Google Chromecast: a low-cost wireless video streamer
The Chromecast is the company’s latest attempt to move into your living room, having tried and failed with expensive products such as the Google TV.
Chromecast is a small dongle that plugs into one of your TV’s HDMI inputs and has built-in Wi-Fi to connect to your wireless router. It comes with a power supply, as unlike USB, HDMI doesn’t provide power.
You can then stream video from supported services such as Netflix and YouTube – handy if your TV or set-top boxes don’t already offer these services.
Google Chromecast: no remote control
Instead of coming with a remote control, you use your own device. That could be an Android smartphone or tablet, but it also works with iPads, iPhones and laptops.
In many ways, Chromecast is a lot like the Apple TV. You can ‘cast’ a photo from your smartphone to your TV, show a video on the big screen or even display a website so people don’t have to crowd around a small phone or tablet screen.
The Apple TV lets you do the same, but as it uses AirPlay – Apple’s proprietary system which sends video and audio via Wi-Fi – it works only with the iPad and iPhone.
The Chromecast simply requires an app, which will hopefully be launched on other mobile platforms such as BlackBerry and Windows Phone. However, if you don’t have a smartphone or tablet, you can just install the Chrome web browser on your laptop and control your Chromecast using that.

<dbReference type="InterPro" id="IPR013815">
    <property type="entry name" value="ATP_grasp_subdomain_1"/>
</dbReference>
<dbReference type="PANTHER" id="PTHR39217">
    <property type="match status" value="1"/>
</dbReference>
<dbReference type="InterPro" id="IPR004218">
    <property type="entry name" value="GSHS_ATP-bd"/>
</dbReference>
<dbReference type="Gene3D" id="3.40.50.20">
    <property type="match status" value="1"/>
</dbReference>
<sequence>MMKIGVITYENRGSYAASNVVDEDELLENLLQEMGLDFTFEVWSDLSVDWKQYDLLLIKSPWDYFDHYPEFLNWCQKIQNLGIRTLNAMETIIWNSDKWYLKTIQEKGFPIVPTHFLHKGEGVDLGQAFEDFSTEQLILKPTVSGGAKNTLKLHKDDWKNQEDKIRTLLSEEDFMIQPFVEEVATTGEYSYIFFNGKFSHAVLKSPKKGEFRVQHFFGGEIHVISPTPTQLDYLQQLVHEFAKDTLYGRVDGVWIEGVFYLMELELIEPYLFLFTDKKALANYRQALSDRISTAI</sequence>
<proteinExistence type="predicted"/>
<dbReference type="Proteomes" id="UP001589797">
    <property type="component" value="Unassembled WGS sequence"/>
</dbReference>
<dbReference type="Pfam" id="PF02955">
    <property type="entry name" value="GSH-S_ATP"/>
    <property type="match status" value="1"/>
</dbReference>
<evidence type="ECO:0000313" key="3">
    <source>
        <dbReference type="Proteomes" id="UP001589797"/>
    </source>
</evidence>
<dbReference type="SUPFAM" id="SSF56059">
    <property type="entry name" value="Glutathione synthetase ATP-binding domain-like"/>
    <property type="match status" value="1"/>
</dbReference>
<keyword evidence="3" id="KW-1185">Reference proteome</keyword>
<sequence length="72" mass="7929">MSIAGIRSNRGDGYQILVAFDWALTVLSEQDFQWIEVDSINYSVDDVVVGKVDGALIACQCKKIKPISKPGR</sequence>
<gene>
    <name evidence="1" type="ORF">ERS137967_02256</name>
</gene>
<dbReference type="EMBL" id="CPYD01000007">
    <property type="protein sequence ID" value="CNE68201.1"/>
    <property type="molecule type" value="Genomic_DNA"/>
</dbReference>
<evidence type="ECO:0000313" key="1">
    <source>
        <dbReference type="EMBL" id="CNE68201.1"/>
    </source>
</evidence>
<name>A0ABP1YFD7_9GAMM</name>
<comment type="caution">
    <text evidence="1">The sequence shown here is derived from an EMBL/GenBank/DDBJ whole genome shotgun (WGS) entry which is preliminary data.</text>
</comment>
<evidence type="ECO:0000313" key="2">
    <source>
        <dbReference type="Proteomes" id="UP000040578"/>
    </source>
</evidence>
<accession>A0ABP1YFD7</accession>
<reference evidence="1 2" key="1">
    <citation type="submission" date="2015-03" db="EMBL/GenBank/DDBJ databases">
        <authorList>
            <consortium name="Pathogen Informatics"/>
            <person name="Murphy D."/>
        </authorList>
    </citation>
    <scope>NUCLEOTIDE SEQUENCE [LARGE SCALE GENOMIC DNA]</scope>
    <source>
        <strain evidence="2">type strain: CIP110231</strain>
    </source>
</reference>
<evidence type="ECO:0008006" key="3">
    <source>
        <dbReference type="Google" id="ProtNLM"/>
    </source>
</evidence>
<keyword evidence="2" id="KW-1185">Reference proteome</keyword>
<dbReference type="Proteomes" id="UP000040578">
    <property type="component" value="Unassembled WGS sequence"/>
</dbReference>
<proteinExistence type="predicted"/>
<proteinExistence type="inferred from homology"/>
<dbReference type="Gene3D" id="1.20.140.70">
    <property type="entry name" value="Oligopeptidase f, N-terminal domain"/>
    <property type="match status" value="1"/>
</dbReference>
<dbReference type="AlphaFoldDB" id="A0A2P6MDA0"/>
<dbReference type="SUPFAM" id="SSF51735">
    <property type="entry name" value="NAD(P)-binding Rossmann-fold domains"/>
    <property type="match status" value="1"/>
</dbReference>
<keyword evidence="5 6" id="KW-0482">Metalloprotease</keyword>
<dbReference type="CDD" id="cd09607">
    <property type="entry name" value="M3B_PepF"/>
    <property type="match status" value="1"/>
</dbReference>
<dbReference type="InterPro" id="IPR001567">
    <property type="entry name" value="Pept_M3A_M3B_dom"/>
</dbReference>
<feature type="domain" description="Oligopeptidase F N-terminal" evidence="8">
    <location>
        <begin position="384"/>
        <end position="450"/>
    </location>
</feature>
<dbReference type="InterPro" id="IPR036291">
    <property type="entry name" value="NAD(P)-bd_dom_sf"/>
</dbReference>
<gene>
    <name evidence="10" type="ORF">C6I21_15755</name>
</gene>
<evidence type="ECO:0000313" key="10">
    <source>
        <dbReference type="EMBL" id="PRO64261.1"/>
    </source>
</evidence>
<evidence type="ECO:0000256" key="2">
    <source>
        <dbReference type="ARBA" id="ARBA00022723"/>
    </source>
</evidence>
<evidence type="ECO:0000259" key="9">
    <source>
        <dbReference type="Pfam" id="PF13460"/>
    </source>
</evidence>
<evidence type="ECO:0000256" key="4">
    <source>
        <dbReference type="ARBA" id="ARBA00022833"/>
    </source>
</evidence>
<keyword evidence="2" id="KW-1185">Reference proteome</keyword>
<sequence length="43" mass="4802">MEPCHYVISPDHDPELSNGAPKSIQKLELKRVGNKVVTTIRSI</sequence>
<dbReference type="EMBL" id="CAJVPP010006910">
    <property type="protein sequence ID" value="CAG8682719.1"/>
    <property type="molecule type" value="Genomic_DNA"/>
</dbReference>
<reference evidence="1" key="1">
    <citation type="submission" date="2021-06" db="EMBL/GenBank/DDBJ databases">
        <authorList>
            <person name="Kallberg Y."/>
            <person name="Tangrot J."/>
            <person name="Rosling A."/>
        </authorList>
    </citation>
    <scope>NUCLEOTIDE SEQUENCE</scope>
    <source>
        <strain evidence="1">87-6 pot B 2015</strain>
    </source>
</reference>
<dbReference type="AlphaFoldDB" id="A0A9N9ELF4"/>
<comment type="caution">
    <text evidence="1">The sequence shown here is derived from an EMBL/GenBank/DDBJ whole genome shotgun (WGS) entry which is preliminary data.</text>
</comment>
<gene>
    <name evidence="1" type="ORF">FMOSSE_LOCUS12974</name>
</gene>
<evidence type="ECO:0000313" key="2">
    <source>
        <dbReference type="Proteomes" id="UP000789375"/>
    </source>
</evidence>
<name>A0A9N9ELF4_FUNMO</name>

Google Chromecast: no UK launch announced yet
Where Google TV was too expensive and too limited, the Chromecast will cost just $35. There’s no word yet on a UK launch, but replace the dollar sign with a pound sign and it’s still something of a bargain (the Apple TV costs £100).
Of course, Google needs to work with UK content providers if the Chromecast is to take off in any meaningful way. As a minimum, we’d expect BBC iPlayer and the other main catch-up TV services plus LoveFilm.
Don’t want to wait for Chromecast? Currently, a YouView box is one of the best ways to get catch-up TV on your TV. These can be free if you sign up for a broadband deal with BT or TalkTalk, but are expensive (circa £200) otherwise.
A very cheap way to replicate what the Chromecast can do is to connect your laptop to your TV with a simple HDMI cable. Some Android tablets (and phones) also have HDMI outputs, so if you can live with a wire, you can see on your TV anything you can do on those devices.
We’ll bring you a full review of Chromecast as soon as we can.